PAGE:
The beautiful thing about running our own business though is that we CAN take actual spontaneous trips if we so desire. The logistics of it may be a little problematic, but it is doable. You may just end up working a little bit on your trip. And that’s totally okay! There are sacrifices that have to be made sometimes, but overall planning for dedicated time off months in advance will help ensure you get some time away from your computer screen.
Your personal health and wellness is a tricky topic to navigate because there are so many variables. If you are living with a chronic illness, your day-to-day life is going to be vastly different from someone who is simply trying to maintain healthy habits. One thing is for certain though. Prioritizing your health and wellness is crucial for maintaining a sustainable and successful business AND life. As I said previously, we can only do as much as our health allows us.
As far as unexpected illnesses and accidents go, all we can do is have a contingency plan. If you have team members, make sure they know who is going to do what in your absence. Ask yourself what parts of the business are crucial to keep going and what can slide during this time.
For example, I don’t have any team members yet so it’s all on me to make my business run. In the case of emergencies, my active clients are my first priority. Marketing can halt, DMs can be left on read, and business projects can pause. My priority is to those who spend their hard-earned money on me. As soon as I possibly can, I let them know what’s going on and how it’s going to affect them. If appropriate, I’ll extend their project timeline, reschedule it completely, or offer a refund. I want them to know that their trust in me is SO important. I’m not going to lose their trust over something out of my control.
As for daily wellness maintenance, there is so much you can do to make room for activities that encourage good health. Like I’ve already said, the details of what you do are so individual to you that I can’t possibly cover every scenario here, but I can tell you what I do. I don’t have any chronic illnesses or disabilities, so my focus is on maintaining good habits that keep me as healthy as possible so I can DO life without feeling like crap or getting sick constantly.
One of my goals is to exercise 3-5 days a week but walk every day. I get 7-8 hours of sleep every night and nap during the day if needed. Yup, I take naps almost every day. Sometimes it’s a quick 15-minute snooze, sometimes it’s a 2-hour affair in the middle of the afternoon. I’ve learned how to listen to my body and what it needs and that makes a huge difference in my productivity. I know that if I start getting a certain type of headache then I need more sleep. Powering through it isn’t going to help, it’s only going to make that headache worse and I’ll end up being less productive than if I just took the time to stop and rest.
Mondays are my “me” days, meaning I don’t do client work on Mondays. These are the days I create content for my own business, run errands, and schedule appointments. This is when I go to the chiropractor, get wellness checks, and often do longer workouts. It definitely takes time away from your business to maintain these healthy habits, but in my opinion, it actually fuels productivity and creativity. I can feel it in my body if I’ve been at the computer too long without getting up to move. I start getting crabby and stiff if I don’t take care of myself like I should.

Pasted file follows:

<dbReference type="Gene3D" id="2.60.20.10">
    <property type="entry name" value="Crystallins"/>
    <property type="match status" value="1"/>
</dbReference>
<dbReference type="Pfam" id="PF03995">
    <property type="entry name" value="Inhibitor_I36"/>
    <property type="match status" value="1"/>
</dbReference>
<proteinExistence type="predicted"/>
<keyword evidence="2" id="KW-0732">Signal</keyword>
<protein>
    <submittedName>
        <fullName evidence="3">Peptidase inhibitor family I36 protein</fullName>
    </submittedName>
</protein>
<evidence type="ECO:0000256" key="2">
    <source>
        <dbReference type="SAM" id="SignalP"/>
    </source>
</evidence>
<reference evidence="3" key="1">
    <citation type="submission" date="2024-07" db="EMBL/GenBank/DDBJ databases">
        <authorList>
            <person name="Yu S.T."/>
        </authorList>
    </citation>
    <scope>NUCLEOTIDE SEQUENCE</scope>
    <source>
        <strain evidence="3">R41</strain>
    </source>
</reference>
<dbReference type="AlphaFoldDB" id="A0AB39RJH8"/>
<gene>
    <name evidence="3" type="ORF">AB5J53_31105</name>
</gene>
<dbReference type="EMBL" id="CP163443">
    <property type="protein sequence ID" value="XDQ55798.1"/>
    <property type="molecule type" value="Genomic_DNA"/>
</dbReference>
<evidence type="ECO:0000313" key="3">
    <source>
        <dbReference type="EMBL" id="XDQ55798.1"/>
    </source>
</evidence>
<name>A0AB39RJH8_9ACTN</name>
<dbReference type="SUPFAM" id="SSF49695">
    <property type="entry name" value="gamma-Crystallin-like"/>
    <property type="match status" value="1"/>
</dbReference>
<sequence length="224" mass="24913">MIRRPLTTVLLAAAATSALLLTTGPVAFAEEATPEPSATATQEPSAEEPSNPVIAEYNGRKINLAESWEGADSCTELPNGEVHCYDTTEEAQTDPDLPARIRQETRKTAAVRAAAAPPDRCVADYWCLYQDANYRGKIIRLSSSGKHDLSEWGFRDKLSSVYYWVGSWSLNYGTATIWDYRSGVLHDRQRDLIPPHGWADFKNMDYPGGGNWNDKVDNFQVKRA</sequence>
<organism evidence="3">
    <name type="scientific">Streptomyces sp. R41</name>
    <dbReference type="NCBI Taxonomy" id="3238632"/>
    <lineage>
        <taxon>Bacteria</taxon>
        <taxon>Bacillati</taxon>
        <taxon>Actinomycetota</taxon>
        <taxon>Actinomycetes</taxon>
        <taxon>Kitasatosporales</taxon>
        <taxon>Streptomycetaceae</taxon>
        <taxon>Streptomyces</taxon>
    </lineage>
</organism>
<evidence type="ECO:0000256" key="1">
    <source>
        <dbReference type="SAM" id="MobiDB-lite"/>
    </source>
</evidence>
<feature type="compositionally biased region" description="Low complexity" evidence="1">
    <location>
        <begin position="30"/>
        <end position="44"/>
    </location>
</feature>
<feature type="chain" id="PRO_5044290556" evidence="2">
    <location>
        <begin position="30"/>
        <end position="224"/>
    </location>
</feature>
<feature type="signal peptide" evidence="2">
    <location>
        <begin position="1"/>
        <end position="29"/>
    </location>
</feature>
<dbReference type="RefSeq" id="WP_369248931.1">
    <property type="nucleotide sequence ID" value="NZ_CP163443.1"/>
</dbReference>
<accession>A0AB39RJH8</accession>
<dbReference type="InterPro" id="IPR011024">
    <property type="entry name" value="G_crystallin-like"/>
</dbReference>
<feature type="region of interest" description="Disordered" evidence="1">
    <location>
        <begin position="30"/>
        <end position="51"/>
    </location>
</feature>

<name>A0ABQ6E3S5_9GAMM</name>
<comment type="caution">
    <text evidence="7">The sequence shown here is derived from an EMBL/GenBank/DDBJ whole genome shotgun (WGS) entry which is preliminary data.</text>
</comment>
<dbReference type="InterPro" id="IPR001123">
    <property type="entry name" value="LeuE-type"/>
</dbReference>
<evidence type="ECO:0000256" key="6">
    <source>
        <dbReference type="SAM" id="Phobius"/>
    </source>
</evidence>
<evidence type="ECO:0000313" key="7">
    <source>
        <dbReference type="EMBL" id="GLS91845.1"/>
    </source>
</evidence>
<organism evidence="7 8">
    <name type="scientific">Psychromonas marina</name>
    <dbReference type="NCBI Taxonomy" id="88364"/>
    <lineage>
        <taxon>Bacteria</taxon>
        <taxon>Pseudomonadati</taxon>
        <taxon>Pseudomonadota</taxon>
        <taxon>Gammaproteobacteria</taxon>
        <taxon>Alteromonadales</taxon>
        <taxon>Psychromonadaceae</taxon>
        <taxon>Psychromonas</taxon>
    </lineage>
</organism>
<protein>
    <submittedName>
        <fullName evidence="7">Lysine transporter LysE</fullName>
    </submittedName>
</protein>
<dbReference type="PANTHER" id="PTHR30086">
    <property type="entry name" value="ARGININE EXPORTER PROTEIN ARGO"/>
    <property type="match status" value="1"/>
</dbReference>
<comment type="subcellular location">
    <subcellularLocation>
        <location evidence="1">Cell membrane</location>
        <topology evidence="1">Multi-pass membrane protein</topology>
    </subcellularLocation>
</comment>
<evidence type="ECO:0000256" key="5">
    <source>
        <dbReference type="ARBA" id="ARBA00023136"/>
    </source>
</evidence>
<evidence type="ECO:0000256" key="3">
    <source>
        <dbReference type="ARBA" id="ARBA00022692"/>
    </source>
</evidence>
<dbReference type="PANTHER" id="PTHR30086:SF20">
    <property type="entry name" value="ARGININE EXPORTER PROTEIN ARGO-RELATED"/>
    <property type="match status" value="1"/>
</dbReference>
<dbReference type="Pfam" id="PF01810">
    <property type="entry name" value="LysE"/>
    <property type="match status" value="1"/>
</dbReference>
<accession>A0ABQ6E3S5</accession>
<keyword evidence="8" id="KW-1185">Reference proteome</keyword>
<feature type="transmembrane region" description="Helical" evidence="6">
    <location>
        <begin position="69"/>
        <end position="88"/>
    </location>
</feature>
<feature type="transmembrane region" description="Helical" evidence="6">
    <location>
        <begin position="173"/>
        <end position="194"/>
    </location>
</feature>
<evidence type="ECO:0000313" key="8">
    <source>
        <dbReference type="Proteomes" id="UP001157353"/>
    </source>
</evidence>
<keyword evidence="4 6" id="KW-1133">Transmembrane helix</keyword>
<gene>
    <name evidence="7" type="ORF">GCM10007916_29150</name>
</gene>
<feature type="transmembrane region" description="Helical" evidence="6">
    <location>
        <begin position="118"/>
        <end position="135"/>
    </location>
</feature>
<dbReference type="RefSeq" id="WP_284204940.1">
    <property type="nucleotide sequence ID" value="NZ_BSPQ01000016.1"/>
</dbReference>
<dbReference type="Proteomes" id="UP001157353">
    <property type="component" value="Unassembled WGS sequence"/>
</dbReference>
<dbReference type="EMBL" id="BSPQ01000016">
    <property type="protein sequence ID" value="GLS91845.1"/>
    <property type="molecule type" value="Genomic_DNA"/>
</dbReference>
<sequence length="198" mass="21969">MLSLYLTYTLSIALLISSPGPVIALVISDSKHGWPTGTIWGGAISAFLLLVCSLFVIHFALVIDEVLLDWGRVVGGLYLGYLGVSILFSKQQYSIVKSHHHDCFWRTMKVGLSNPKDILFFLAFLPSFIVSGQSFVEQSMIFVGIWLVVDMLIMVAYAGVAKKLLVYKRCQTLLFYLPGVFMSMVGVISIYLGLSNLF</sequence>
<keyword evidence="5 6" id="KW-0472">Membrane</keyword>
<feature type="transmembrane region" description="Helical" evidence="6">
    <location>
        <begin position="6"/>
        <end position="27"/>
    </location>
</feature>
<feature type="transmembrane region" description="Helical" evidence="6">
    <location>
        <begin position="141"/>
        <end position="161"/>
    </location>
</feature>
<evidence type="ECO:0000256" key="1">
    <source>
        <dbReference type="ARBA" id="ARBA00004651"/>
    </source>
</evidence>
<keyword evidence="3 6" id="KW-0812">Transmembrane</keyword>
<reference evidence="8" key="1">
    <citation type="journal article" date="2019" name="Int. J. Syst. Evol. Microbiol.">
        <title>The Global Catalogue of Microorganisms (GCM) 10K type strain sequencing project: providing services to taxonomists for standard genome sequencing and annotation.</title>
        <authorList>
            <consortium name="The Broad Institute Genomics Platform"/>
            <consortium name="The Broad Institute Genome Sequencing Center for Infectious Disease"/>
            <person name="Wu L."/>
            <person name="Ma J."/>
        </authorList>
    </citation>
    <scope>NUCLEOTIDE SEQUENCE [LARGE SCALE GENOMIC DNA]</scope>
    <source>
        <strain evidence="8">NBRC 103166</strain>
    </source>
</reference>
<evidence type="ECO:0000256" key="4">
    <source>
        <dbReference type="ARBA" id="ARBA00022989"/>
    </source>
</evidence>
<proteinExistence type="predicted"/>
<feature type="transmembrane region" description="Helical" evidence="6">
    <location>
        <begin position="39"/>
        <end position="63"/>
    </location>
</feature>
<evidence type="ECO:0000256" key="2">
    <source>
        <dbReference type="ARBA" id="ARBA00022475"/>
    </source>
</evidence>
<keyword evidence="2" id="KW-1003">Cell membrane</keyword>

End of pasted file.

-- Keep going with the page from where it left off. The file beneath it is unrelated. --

Honestly, there’s so much more to this topic, I really should make a separate episode for it! Send me a DM on Instagram @stephanieduke.co if you want me to make that episode.
Caring for a loved one, whether it’s a child, an elderly family member, or someone with special needs, requires careful planning and flexibility. I’m not yet a mother, but I know it’s possible to run a successful business while homeschooling multiple children and caring for a large homestead operation because I see other women doing it. Some of my favorite women doing this beautifully are Jessica Sowards of Roots and Refuge Farm, Jill Ragan of Whispering Willow Farm, and Lisa Bass of Farmhouse on Boone. These are inspiring women whose content I consume regularly because they are doing what I want to do. That may not be what your life looks like or what you want it to look like, but I encourage you to find someone online or in real life that is doing the things you want to do or have to do and gain inspiration from them. Know that you aren’t alone in your struggles and desires.
Caregiving is a nuanced role with all kinds of responsibilities possibly involved. What’s going to help you is evaluating your specific caregiving responsibilities and determining the level of support needed during certain periods. If you’re determined to run a successful business while being a caregiver, either part-time or full-time, you have to make time to run the business. It’s not going to be easy, but it is totally doable. Communicate with your clients or team members about your availability and establish realistic expectations regarding your workload. Explore options for respite care or enlist the help of trusted family members, friends, or professional caregivers to ensure that your loved one’s needs are met while allowing yourself the time and space to manage your business effectively.